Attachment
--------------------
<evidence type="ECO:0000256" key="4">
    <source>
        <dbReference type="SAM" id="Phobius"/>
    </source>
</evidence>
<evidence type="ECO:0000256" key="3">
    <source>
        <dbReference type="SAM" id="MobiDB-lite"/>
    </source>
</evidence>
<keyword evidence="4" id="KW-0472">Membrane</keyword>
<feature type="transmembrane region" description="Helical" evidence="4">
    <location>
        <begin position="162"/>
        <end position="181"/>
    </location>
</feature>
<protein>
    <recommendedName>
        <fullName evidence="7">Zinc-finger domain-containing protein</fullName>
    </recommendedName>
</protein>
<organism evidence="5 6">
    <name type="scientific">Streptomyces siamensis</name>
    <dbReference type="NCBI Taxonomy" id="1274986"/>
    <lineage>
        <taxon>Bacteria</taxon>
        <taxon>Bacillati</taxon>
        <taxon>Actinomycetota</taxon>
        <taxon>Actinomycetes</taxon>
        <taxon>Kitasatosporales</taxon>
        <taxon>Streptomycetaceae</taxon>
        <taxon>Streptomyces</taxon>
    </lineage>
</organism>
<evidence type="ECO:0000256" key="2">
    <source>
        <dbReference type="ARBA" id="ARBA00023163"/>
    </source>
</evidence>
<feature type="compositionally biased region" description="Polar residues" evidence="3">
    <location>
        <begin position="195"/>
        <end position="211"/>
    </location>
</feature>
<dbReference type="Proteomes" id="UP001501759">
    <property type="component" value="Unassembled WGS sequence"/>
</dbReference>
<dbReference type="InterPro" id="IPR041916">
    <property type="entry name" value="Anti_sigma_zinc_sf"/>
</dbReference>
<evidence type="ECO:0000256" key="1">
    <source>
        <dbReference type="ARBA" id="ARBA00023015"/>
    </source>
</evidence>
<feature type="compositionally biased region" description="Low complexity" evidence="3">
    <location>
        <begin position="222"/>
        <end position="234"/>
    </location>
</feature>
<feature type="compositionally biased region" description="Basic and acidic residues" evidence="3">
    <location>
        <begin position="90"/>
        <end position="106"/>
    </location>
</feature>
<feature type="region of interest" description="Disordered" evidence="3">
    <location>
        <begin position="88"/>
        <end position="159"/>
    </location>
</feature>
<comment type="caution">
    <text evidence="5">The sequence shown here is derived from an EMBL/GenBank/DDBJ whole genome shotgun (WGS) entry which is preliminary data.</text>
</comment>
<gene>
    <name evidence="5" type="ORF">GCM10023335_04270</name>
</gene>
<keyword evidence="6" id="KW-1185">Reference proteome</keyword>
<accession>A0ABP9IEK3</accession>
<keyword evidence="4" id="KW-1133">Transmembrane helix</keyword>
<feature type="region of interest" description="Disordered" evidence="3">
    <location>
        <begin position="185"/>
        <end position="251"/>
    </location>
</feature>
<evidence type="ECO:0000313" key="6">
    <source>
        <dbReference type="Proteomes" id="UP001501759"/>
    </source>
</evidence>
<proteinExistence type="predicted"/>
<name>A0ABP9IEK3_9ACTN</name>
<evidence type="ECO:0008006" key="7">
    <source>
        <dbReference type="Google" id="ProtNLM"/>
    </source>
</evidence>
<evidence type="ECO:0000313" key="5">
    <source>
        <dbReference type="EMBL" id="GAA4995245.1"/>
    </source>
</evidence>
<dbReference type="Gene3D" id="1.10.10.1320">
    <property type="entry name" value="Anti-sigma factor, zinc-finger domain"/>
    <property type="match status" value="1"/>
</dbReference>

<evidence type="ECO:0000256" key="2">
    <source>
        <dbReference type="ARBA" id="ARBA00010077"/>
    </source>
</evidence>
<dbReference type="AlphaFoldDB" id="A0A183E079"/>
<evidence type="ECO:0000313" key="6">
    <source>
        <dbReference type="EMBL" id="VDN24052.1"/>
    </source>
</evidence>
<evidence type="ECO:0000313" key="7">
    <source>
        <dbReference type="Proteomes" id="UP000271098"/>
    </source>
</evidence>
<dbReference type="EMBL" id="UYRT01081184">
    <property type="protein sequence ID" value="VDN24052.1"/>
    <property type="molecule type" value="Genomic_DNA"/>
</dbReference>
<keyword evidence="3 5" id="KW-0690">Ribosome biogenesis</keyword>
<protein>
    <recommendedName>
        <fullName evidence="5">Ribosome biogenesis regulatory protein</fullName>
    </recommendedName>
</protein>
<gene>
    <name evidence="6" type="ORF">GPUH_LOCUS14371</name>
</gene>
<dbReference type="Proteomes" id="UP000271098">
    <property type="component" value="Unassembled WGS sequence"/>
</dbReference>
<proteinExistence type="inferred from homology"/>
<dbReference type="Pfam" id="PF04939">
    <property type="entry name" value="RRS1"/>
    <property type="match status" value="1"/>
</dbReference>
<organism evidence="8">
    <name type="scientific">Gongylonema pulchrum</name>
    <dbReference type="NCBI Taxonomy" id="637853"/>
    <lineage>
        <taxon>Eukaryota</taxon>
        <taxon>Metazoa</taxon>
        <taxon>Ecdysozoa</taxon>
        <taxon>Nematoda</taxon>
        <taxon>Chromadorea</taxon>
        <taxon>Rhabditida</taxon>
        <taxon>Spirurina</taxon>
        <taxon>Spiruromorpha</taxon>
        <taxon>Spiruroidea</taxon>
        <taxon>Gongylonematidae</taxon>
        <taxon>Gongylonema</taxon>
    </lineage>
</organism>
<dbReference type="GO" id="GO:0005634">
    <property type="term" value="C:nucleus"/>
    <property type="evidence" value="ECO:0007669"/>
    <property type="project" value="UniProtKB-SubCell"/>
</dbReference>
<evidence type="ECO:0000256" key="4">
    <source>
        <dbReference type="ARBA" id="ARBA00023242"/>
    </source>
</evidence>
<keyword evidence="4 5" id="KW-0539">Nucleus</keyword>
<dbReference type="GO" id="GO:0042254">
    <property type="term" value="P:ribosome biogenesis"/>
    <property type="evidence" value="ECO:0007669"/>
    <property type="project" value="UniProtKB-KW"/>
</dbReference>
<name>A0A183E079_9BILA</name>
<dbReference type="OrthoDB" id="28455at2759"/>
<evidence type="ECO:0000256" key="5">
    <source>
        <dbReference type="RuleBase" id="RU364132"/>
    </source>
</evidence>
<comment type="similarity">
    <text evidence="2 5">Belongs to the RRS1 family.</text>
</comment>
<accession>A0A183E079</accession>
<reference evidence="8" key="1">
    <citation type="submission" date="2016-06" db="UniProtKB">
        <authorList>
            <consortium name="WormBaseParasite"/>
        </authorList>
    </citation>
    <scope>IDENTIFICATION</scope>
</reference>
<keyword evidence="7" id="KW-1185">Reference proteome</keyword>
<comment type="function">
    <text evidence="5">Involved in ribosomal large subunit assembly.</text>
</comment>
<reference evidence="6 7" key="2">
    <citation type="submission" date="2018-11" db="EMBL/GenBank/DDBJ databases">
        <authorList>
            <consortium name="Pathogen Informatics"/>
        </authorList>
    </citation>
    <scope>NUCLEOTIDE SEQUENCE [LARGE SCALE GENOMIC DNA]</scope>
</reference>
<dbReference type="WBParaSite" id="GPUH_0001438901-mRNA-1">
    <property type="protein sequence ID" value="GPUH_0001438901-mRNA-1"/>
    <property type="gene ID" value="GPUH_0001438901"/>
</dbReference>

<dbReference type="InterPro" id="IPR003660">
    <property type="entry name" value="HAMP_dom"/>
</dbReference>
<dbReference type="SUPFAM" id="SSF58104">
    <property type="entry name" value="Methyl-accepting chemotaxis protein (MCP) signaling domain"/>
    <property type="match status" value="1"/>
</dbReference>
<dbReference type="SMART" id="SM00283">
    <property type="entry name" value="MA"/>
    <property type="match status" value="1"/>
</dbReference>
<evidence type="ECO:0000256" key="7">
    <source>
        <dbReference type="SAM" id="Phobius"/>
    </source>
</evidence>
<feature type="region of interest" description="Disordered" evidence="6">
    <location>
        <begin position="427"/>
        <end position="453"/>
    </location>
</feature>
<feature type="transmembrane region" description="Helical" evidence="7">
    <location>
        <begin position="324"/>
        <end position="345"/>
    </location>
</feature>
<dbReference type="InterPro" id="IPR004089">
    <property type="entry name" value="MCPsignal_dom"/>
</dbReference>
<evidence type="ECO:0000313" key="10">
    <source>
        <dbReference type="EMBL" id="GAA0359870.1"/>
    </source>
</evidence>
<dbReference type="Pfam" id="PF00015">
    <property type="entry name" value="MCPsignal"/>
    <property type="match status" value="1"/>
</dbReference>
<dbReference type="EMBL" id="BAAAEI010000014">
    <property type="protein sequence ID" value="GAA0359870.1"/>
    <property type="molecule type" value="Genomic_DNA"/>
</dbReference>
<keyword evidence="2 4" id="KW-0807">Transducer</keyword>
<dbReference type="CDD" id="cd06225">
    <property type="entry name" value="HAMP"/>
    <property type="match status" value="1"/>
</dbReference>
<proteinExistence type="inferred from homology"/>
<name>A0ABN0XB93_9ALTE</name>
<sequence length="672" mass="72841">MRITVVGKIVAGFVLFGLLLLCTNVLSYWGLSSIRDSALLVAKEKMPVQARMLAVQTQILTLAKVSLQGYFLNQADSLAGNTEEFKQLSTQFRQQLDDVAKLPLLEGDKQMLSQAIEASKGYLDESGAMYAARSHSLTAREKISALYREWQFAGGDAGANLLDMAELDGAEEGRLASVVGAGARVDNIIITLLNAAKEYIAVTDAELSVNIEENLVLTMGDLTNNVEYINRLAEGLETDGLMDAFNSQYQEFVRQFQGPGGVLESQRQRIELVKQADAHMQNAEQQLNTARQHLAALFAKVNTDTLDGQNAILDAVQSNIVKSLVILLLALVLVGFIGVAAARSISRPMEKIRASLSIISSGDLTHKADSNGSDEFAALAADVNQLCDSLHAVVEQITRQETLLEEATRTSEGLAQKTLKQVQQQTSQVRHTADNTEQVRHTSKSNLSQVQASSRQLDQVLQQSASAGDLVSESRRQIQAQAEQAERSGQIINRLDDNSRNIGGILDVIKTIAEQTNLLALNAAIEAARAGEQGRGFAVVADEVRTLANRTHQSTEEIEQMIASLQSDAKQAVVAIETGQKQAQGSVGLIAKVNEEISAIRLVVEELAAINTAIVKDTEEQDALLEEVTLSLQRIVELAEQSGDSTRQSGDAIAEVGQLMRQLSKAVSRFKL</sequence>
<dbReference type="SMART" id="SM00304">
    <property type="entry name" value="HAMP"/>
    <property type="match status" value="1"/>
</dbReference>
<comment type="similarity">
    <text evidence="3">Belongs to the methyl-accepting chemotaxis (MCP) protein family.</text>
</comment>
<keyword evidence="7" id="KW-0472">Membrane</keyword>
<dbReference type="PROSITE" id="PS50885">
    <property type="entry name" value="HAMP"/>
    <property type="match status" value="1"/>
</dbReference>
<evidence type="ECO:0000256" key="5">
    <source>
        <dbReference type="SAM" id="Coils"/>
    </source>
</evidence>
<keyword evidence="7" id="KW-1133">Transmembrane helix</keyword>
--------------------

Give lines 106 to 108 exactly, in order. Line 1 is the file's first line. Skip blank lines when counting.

    </source>
</evidence>
<dbReference type="Gene3D" id="1.10.10.1320">